• 53% are offering new emergency loan products with deferred payments and/or reduced or no interest.
• 60% are waiving fees or penalties for overdraft, loan applications, ATM, or early withdrawal from CDs.
The Maryland Horse Council has pulled together new and additional resources for our state equine community, business, and particularly our non-profits.
We have provided several business-related resources during the last week. While this article addresses those resources, we have added some non-profit specific information relative to the relief programs. We have so many 501c3 organizations in Maryland helping horses that we wanted you to learn about these resources as they apply to your organization and tax structure.
See below for a breakdown of these programs. Each is bolded to highlight to relief programs available to you.
1.SBA- Paycheck Protection Program (“PPP”)
501c3 organizations are eligible for the Paycheck Protection Program. www.sba.gov/funding-prorgrams/loans/paycheck-protection-program. You must reach out to your bank to start the process. The program extends until June 30th, but you should start this as soon as possible with your bank. It is a first come first serve process. It is not need based and will be funded on an as requested basis. The loan amount cannot exceed $10 million, and it is generally 2.5 times your payroll costs. Eligible salaries will be capped at $100,000 (as paid from February 15th to June 30, 2020). You should include higher salaries, but you will not receive more than $100,000 for each of those salaries.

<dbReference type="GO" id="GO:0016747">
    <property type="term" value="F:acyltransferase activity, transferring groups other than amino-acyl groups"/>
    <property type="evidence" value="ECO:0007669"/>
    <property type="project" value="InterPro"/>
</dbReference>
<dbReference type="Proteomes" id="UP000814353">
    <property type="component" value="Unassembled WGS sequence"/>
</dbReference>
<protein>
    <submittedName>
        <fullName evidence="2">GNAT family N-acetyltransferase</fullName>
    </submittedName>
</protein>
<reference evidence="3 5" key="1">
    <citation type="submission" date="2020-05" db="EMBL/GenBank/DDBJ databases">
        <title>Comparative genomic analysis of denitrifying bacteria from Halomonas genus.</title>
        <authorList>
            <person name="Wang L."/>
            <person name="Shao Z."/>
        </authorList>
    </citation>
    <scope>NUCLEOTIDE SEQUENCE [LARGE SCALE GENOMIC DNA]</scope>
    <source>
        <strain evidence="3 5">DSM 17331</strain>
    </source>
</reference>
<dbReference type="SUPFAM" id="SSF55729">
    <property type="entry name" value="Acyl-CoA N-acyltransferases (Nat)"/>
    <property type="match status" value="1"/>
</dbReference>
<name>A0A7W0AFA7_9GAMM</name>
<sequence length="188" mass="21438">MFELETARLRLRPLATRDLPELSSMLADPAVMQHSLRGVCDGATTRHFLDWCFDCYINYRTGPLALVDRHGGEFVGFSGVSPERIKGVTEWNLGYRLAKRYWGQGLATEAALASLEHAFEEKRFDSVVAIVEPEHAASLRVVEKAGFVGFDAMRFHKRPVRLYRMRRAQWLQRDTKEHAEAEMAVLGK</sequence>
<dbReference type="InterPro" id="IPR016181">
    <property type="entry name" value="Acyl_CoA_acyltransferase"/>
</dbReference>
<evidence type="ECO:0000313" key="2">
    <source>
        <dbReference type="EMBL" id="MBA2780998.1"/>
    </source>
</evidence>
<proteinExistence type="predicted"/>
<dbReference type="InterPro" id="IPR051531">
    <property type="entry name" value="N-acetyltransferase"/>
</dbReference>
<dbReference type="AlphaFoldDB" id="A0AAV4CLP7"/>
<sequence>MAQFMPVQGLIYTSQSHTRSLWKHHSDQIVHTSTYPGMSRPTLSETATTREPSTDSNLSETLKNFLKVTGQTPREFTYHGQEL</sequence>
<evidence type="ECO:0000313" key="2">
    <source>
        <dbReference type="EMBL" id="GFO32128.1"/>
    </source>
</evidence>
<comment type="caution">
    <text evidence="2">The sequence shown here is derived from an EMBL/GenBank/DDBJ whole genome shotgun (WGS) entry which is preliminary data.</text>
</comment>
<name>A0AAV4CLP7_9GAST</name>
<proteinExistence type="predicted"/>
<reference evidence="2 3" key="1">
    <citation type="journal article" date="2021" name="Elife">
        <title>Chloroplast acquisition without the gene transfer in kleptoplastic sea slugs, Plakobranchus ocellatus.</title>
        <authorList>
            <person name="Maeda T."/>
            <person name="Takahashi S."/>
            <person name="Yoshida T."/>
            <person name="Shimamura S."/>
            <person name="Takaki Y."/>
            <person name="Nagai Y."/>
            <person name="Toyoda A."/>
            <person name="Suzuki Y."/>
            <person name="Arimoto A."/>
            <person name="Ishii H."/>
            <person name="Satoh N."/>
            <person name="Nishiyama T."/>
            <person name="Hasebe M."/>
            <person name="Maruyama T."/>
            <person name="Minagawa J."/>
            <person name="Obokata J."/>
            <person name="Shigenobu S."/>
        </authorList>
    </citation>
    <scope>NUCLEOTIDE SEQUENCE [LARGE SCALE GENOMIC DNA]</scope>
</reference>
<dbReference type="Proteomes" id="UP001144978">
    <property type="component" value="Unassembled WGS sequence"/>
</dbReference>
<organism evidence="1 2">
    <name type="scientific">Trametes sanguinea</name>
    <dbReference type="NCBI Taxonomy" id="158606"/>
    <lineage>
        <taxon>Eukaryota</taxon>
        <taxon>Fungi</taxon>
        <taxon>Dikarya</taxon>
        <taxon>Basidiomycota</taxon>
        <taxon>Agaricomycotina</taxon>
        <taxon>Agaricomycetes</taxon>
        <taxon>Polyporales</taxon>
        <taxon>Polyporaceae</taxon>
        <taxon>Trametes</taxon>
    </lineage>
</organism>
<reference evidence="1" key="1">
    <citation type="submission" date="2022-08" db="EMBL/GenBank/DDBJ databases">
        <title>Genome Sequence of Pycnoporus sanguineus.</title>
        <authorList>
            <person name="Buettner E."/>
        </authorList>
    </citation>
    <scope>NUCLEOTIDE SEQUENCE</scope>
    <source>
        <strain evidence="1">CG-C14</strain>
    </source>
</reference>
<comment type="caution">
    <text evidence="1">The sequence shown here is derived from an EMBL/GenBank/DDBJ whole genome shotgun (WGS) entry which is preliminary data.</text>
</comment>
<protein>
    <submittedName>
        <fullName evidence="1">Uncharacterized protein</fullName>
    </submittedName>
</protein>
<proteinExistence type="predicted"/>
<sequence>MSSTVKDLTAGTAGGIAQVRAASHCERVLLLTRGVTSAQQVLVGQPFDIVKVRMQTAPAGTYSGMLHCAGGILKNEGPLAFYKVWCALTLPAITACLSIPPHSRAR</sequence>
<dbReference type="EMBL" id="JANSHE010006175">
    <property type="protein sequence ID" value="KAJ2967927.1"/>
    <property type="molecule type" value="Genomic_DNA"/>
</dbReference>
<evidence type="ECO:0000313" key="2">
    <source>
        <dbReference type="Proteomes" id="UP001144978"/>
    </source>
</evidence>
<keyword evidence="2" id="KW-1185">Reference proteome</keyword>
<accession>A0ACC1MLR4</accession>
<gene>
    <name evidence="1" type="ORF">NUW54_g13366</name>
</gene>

The PPP is not accepting applications from sole proprietors or independent contractors until April 10th.
The interest rate is currently 1% and will not exceed 4%. It is now a two-year term. There is no prepayment penalty and a there is a six-month deferral before the start of payments. There are no collateral or personal guarantees. The loan may be used for rent, utility, and other mortgage and debt obligations.